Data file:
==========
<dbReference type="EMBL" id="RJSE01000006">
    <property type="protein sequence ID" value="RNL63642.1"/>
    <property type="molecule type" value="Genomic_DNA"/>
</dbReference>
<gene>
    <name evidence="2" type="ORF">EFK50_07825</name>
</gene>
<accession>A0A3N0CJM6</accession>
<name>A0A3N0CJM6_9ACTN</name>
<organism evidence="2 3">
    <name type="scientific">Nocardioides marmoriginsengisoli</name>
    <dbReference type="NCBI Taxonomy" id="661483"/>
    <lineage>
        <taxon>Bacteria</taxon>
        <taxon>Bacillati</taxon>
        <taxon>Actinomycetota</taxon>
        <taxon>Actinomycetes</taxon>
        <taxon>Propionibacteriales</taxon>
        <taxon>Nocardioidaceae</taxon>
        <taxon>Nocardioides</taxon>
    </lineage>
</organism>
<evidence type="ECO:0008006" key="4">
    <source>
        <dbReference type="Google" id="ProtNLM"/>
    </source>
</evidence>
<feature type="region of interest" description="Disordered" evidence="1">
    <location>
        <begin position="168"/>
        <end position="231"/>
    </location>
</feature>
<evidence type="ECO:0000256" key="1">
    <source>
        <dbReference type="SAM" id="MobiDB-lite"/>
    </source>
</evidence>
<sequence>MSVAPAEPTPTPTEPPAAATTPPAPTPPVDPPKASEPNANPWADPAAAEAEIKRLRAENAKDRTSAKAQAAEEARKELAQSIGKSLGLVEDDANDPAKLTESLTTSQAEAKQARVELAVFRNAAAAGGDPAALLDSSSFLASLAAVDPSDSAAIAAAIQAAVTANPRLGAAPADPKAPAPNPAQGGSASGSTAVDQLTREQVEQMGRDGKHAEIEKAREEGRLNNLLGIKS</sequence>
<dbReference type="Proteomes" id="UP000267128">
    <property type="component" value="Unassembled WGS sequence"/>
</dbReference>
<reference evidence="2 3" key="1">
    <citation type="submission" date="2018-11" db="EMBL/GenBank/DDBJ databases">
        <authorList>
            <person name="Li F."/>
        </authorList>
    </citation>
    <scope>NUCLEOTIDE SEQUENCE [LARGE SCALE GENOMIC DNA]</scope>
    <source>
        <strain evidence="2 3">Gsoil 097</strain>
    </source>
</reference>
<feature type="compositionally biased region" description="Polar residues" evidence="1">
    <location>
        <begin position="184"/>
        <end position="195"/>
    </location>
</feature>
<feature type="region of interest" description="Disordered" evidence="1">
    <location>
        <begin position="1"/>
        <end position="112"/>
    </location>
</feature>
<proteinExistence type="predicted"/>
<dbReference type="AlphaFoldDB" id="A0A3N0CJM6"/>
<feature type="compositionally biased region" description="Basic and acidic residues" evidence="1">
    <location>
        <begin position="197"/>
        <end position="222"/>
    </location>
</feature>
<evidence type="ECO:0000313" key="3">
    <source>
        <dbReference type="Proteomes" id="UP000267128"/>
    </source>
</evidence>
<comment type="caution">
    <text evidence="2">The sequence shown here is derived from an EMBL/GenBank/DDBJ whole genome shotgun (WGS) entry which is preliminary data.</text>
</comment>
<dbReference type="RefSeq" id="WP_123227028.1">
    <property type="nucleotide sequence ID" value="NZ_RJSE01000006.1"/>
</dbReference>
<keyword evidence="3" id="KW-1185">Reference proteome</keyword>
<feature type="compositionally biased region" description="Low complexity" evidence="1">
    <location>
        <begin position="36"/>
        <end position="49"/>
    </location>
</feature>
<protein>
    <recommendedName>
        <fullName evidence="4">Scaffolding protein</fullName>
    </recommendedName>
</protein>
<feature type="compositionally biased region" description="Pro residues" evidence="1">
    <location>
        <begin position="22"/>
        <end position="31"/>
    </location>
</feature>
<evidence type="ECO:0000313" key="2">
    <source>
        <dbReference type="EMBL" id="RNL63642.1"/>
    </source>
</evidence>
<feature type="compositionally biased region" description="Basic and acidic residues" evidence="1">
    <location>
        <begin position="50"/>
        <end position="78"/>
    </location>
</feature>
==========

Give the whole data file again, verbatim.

<dbReference type="EMBL" id="RJSE01000006">
    <property type="protein sequence ID" value="RNL63642.1"/>
    <property type="molecule type" value="Genomic_DNA"/>
</dbReference>
<gene>
    <name evidence="2" type="ORF">EFK50_07825</name>
</gene>
<accession>A0A3N0CJM6</accession>
<name>A0A3N0CJM6_9ACTN</name>
<organism evidence="2 3">
    <name type="scientific">Nocardioides marmoriginsengisoli</name>
    <dbReference type="NCBI Taxonomy" id="661483"/>
    <lineage>
        <taxon>Bacteria</taxon>
        <taxon>Bacillati</taxon>
        <taxon>Actinomycetota</taxon>
        <taxon>Actinomycetes</taxon>
        <taxon>Propionibacteriales</taxon>
        <taxon>Nocardioidaceae</taxon>
        <taxon>Nocardioides</taxon>
    </lineage>
</organism>
<evidence type="ECO:0008006" key="4">
    <source>
        <dbReference type="Google" id="ProtNLM"/>
    </source>
</evidence>
<feature type="region of interest" description="Disordered" evidence="1">
    <location>
        <begin position="168"/>
        <end position="231"/>
    </location>
</feature>
<evidence type="ECO:0000256" key="1">
    <source>
        <dbReference type="SAM" id="MobiDB-lite"/>
    </source>
</evidence>
<sequence>MSVAPAEPTPTPTEPPAAATTPPAPTPPVDPPKASEPNANPWADPAAAEAEIKRLRAENAKDRTSAKAQAAEEARKELAQSIGKSLGLVEDDANDPAKLTESLTTSQAEAKQARVELAVFRNAAAAGGDPAALLDSSSFLASLAAVDPSDSAAIAAAIQAAVTANPRLGAAPADPKAPAPNPAQGGSASGSTAVDQLTREQVEQMGRDGKHAEIEKAREEGRLNNLLGIKS</sequence>
<dbReference type="Proteomes" id="UP000267128">
    <property type="component" value="Unassembled WGS sequence"/>
</dbReference>
<reference evidence="2 3" key="1">
    <citation type="submission" date="2018-11" db="EMBL/GenBank/DDBJ databases">
        <authorList>
            <person name="Li F."/>
        </authorList>
    </citation>
    <scope>NUCLEOTIDE SEQUENCE [LARGE SCALE GENOMIC DNA]</scope>
    <source>
        <strain evidence="2 3">Gsoil 097</strain>
    </source>
</reference>
<feature type="compositionally biased region" description="Polar residues" evidence="1">
    <location>
        <begin position="184"/>
        <end position="195"/>
    </location>
</feature>
<feature type="region of interest" description="Disordered" evidence="1">
    <location>
        <begin position="1"/>
        <end position="112"/>
    </location>
</feature>
<proteinExistence type="predicted"/>
<dbReference type="AlphaFoldDB" id="A0A3N0CJM6"/>
<feature type="compositionally biased region" description="Basic and acidic residues" evidence="1">
    <location>
        <begin position="197"/>
        <end position="222"/>
    </location>
</feature>
<evidence type="ECO:0000313" key="3">
    <source>
        <dbReference type="Proteomes" id="UP000267128"/>
    </source>
</evidence>
<comment type="caution">
    <text evidence="2">The sequence shown here is derived from an EMBL/GenBank/DDBJ whole genome shotgun (WGS) entry which is preliminary data.</text>
</comment>
<dbReference type="RefSeq" id="WP_123227028.1">
    <property type="nucleotide sequence ID" value="NZ_RJSE01000006.1"/>
</dbReference>
<keyword evidence="3" id="KW-1185">Reference proteome</keyword>
<feature type="compositionally biased region" description="Low complexity" evidence="1">
    <location>
        <begin position="36"/>
        <end position="49"/>
    </location>
</feature>
<protein>
    <recommendedName>
        <fullName evidence="4">Scaffolding protein</fullName>
    </recommendedName>
</protein>
<feature type="compositionally biased region" description="Pro residues" evidence="1">
    <location>
        <begin position="22"/>
        <end position="31"/>
    </location>
</feature>
<evidence type="ECO:0000313" key="2">
    <source>
        <dbReference type="EMBL" id="RNL63642.1"/>
    </source>
</evidence>
<feature type="compositionally biased region" description="Basic and acidic residues" evidence="1">
    <location>
        <begin position="50"/>
        <end position="78"/>
    </location>
</feature>